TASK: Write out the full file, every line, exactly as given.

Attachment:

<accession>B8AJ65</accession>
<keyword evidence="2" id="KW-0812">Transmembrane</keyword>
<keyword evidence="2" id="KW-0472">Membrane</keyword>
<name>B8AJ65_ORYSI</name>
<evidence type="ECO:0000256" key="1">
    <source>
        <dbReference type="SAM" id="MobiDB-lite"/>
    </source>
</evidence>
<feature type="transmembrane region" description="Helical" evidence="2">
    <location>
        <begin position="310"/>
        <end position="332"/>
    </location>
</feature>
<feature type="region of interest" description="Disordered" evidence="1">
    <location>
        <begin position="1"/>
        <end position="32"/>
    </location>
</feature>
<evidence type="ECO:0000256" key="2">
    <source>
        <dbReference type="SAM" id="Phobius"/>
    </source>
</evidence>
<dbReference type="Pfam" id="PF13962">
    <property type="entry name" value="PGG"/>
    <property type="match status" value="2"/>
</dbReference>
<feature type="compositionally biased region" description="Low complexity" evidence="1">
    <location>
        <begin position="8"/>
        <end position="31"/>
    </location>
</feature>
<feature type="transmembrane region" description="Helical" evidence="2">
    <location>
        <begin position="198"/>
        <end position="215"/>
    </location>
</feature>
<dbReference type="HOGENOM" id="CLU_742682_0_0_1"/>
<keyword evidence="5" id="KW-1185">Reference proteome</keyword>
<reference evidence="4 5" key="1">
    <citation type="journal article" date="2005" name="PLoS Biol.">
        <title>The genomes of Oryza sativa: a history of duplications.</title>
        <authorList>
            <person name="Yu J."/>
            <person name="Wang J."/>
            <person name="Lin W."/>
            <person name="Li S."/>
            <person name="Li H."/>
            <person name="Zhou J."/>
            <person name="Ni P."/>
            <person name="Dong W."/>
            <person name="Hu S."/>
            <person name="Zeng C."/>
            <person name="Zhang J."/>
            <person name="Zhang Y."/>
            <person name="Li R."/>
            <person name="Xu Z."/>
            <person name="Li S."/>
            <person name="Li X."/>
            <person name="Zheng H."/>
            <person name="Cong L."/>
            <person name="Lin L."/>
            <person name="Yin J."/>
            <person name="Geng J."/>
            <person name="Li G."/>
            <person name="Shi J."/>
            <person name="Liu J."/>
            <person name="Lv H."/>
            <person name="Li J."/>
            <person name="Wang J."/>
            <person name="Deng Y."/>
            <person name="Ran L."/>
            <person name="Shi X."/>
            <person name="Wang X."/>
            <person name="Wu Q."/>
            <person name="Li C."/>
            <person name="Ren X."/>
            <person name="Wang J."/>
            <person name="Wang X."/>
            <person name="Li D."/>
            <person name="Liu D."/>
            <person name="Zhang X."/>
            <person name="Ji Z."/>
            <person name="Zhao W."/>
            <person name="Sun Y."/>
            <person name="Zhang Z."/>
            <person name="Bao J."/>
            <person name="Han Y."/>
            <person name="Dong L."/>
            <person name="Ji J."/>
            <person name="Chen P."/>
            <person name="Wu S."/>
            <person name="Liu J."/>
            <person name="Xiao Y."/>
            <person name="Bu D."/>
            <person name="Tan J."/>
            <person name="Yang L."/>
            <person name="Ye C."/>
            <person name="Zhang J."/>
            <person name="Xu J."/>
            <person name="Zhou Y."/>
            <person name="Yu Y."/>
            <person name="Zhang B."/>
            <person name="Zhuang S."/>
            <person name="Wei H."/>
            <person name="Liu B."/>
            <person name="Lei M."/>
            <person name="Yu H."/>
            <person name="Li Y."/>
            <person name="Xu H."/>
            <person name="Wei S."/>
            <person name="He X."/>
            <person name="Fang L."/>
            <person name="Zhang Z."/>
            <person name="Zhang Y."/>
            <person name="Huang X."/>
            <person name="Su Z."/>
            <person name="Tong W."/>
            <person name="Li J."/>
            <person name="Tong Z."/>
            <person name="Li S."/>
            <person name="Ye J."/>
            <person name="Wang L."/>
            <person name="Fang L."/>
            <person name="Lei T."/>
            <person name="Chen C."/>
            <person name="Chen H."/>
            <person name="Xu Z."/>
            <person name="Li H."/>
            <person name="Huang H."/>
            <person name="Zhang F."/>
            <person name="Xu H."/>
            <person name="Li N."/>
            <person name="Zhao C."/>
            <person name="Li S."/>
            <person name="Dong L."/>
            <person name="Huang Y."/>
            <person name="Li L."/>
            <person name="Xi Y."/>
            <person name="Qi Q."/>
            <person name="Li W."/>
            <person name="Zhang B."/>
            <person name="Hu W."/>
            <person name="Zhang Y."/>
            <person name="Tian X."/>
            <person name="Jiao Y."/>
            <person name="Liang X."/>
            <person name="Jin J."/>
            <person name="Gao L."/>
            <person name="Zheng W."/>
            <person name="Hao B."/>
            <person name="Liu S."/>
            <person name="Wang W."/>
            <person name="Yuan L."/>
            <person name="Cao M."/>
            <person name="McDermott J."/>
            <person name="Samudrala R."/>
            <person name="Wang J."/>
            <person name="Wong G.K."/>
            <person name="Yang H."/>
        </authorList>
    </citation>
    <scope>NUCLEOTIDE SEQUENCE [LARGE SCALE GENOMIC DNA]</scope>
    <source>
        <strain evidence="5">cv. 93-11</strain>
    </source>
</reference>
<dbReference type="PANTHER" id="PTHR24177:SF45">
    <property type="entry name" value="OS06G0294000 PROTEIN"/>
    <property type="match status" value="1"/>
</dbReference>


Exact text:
<accession>B8AJ65</accession>
<keyword evidence="2" id="KW-0812">Transmembrane</keyword>
<keyword evidence="2" id="KW-0472">Membrane</keyword>
<name>B8AJ65_ORYSI</name>
<evidence type="ECO:0000256" key="1">
    <source>
        <dbReference type="SAM" id="MobiDB-lite"/>
    </source>
</evidence>
<feature type="transmembrane region" description="Helical" evidence="2">
    <location>
        <begin position="310"/>
        <end position="332"/>
    </location>
</feature>
<feature type="region of interest" description="Disordered" evidence="1">
    <location>
        <begin position="1"/>
        <end position="32"/>
    </location>
</feature>
<evidence type="ECO:0000256" key="2">
    <source>
        <dbReference type="SAM" id="Phobius"/>
    </source>
</evidence>
<dbReference type="Pfam" id="PF13962">
    <property type="entry name" value="PGG"/>
    <property type="match status" value="2"/>
</dbReference>
<feature type="compositionally biased region" description="Low complexity" evidence="1">
    <location>
        <begin position="8"/>
        <end position="31"/>
    </location>
</feature>
<feature type="transmembrane region" description="Helical" evidence="2">
    <location>
        <begin position="198"/>
        <end position="215"/>
    </location>
</feature>
<dbReference type="HOGENOM" id="CLU_742682_0_0_1"/>
<keyword evidence="5" id="KW-1185">Reference proteome</keyword>
<reference evidence="4 5" key="1">
    <citation type="journal article" date="2005" name="PLoS Biol.">
        <title>The genomes of Oryza sativa: a history of duplications.</title>
        <authorList>
            <person name="Yu J."/>
            <person name="Wang J."/>
            <person name="Lin W."/>
            <person name="Li S."/>
            <person name="Li H."/>
            <person name="Zhou J."/>
            <person name="Ni P."/>
            <person name="Dong W."/>
            <person name="Hu S."/>
            <person name="Zeng C."/>
            <person name="Zhang J."/>
            <person name="Zhang Y."/>
            <person name="Li R."/>
            <person name="Xu Z."/>
            <person name="Li S."/>
            <person name="Li X."/>
            <person name="Zheng H."/>
            <person name="Cong L."/>
            <person name="Lin L."/>
            <person name="Yin J."/>
            <person name="Geng J."/>
            <person name="Li G."/>
            <person name="Shi J."/>
            <person name="Liu J."/>
            <person name="Lv H."/>
            <person name="Li J."/>
            <person name="Wang J."/>
            <person name="Deng Y."/>
            <person name="Ran L."/>
            <person name="Shi X."/>
            <person name="Wang X."/>
            <person name="Wu Q."/>
            <person name="Li C."/>
            <person name="Ren X."/>
            <person name="Wang J."/>
            <person name="Wang X."/>
            <person name="Li D."/>
            <person name="Liu D."/>
            <person name="Zhang X."/>
            <person name="Ji Z."/>
            <person name="Zhao W."/>
            <person name="Sun Y."/>
            <person name="Zhang Z."/>
            <person name="Bao J."/>
            <person name="Han Y."/>
            <person name="Dong L."/>
            <person name="Ji J."/>
            <person name="Chen P."/>
            <person name="Wu S."/>
            <person name="Liu J."/>
            <person name="Xiao Y."/>
            <person name="Bu D."/>
            <person name="Tan J."/>
            <person name="Yang L."/>
            <person name="Ye C."/>
            <person name="Zhang J."/>
            <person name="Xu J."/>
            <person name="Zhou Y."/>
            <person name="Yu Y."/>
            <person name="Zhang B."/>
            <person name="Zhuang S."/>
            <person name="Wei H."/>
            <person name="Liu B."/>
            <person name="Lei M."/>
            <person name="Yu H."/>
            <person name="Li Y."/>
            <person name="Xu H."/>
            <person name="Wei S."/>
            <person name="He X."/>
            <person name="Fang L."/>
            <person name="Zhang Z."/>
            <person name="Zhang Y."/>
            <person name="Huang X."/>
            <person name="Su Z."/>
            <person name="Tong W."/>
            <person name="Li J."/>
            <person name="Tong Z."/>
            <person name="Li S."/>
            <person name="Ye J."/>
            <person name="Wang L."/>
            <person name="Fang L."/>
            <person name="Lei T."/>
            <person name="Chen C."/>
            <person name="Chen H."/>
            <person name="Xu Z."/>
            <person name="Li H."/>
            <person name="Huang H."/>
            <person name="Zhang F."/>
            <person name="Xu H."/>
            <person name="Li N."/>
            <person name="Zhao C."/>
            <person name="Li S."/>
            <person name="Dong L."/>
            <person name="Huang Y."/>
            <person name="Li L."/>
            <person name="Xi Y."/>
            <person name="Qi Q."/>
            <person name="Li W."/>
            <person name="Zhang B."/>
            <person name="Hu W."/>
            <person name="Zhang Y."/>
            <person name="Tian X."/>
            <person name="Jiao Y."/>
            <person name="Liang X."/>
            <person name="Jin J."/>
            <person name="Gao L."/>
            <person name="Zheng W."/>
            <person name="Hao B."/>
            <person name="Liu S."/>
            <person name="Wang W."/>
            <person name="Yuan L."/>
            <person name="Cao M."/>
            <person name="McDermott J."/>
            <person name="Samudrala R."/>
            <person name="Wang J."/>
            <person name="Wong G.K."/>
            <person name="Yang H."/>
        </authorList>
    </citation>
    <scope>NUCLEOTIDE SEQUENCE [LARGE SCALE GENOMIC DNA]</scope>
    <source>
        <strain evidence="5">cv. 93-11</strain>
    </source>
</reference>
<dbReference type="PANTHER" id="PTHR24177:SF45">
    <property type="entry name" value="OS06G0294000 PROTEIN"/>
    <property type="match status" value="1"/>
</dbReference>